Best of luck with the conversion



    This is great advice.  

    You can't just board up a loft and put a window and a bed in it today.
    You need proper advice.
    You have to have proper plans drawn up by an architect if its a dorma. Let them deal with the regs.

    Would be interested to hear from you later, about how you got on.  :)
    I am in H/Chapel stockport. Was thinking about this project for next year. I have 3 bed semi.   :)

    Was told by planning, that I could raise the height of the roof to increase the room height , providing it did not look ridiculous and out of place.  :o
    When you have two houses together, and one is higher than the other, its gonna look a bit odd isnt it  ??
    If only everything in life was as reliable...AS ME !!
    robowen 5/6/2005©

    ''Never take an idiot anywhere with you. You'll always find one when you get there.''
  • theGrinchtheGrinch Forumite
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    hi,

    I do loft conversions, but as I only do them within the M25 I hope I can offer you some brief but objective advice.

    Okay if you only want the loft as an "office" you would really only need some form of light and stairs. This is very basic. Obviously, when you come to sell it wont add much value to your property ie you are limited to what you can call the space. The other choice is going the extra mile, paying more and satifying building regs and having a "bedroom" so when you sell it can be sold with an extra bedroom.

    All loft conversions that are done correctly require compliance with building regs. The first requirement for a livable space is 2 metre clearance from floor to ridge. If you need to have your floor reinforced it could cut into your 2.1 metres, but the best person to make enquiries with is a local architect or loft planning CAD person thingy. Look at the back of the local rag for them. They can tell you on viewing if you need the floor strengthening. And they are pretty independent too.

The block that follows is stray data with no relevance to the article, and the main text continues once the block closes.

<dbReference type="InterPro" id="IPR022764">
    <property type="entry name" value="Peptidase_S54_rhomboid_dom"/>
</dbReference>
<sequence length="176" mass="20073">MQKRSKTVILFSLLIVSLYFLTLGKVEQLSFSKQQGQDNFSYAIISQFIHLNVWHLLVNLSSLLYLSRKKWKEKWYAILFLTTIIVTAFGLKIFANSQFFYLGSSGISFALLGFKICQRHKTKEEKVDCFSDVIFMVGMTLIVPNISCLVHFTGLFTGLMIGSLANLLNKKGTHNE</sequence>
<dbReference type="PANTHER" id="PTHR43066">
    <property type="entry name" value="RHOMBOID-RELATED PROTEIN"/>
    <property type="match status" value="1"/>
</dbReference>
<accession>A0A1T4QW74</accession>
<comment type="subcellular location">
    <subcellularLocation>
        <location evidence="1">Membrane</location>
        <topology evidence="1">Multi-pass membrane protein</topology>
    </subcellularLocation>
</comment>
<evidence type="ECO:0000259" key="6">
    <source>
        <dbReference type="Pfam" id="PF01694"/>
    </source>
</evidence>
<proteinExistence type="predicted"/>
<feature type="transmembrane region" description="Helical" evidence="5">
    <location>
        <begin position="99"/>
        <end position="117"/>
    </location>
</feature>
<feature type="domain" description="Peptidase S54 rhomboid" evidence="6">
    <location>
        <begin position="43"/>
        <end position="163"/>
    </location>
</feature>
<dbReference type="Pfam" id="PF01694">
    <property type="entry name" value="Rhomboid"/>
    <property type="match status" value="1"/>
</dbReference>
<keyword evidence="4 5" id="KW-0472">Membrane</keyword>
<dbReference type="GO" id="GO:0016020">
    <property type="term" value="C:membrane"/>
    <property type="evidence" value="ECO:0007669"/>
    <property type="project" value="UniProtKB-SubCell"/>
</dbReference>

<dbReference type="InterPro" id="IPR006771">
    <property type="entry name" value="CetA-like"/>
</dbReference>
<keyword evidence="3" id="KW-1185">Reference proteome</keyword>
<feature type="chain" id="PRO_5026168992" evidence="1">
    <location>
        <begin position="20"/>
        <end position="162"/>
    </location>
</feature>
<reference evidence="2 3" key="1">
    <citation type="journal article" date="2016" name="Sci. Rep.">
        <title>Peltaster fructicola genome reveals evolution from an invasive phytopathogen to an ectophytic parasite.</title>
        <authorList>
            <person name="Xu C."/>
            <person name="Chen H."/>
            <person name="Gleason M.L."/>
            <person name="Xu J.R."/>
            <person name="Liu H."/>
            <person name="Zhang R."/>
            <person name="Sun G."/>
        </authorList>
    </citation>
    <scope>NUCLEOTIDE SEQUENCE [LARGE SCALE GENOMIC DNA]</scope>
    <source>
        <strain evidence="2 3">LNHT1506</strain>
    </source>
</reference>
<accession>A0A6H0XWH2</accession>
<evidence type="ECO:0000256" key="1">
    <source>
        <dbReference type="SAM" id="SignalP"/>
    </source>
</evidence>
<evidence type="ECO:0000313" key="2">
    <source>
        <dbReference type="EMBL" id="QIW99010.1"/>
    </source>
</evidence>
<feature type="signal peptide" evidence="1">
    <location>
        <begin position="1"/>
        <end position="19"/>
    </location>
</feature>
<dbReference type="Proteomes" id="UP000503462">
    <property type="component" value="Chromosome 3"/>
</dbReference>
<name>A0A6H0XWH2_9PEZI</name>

You only need planning if you are adding more than 40 cubic feet to the property or 10%. Again, if the building is listed or in a conservation area you will require planning. For more info speak to duty planning officer at your town hall.

    Regarding fire exits and regs. The velux window will need to be a certain size and location in the roof to comply. Doors need to be self closing and any other landing door would need to be fire proofed.

    New and existing walls forming stairway enclosure are to provide a minimum fire resistance of half an hour and smoke alarms provided.

    From your posting, Im guessing you wont need planning, but will need building regs. If you only need a velux and basic loft space some companies do out of the box budget conversions but please do due diligence on them!
    "enough is a feast"...old Buddist proverb
  • StockportGerbilStockportGerbil Forumite
    556 posts
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    Folks :-
    Many thanks for the replies. It looks like I've got alot of homework to do now.... :-)
    Thanks again
    Kev
  • Also answered my questions.
  • Lots of good advice on this thread. You will definately need to meet building regs, planning permission is unlikely to be needed if you are just having a velux put in.

    You will need to have an escape route that offers 30mins fire protection. This normally means changing upstairs and downstairs landing and hallway doors for fire doors. Self closers are not needed anymore. Low level escape window no longer needed. Mains powered smoke alarms will be needed. Make sure the sire doors also have fire rated hinges.

    Most conversions need a couple of steels putting in to support the new floor. The existing joists are only designed to support the weight of the cieling. If you are going to do then I would advise getting a good builder in and having it done properly, this will add value to your home.

    Local councils are very helpful with building regs, but there can be variations between areas. Always check with the council if unsure. I run a website called aboutloftconversions (search google for it, or pm me - I cant post links yet) - I'm not a builder, the site is just for information purposes, hope you find it useful.
  • Great thread...

    Interesting requirement about needing a fire door on all rooms off a stairwell (ground floor and 1st floor).....how does that work if you have stairs that come down into an open plan living room/dining room?

    Or doesn't it....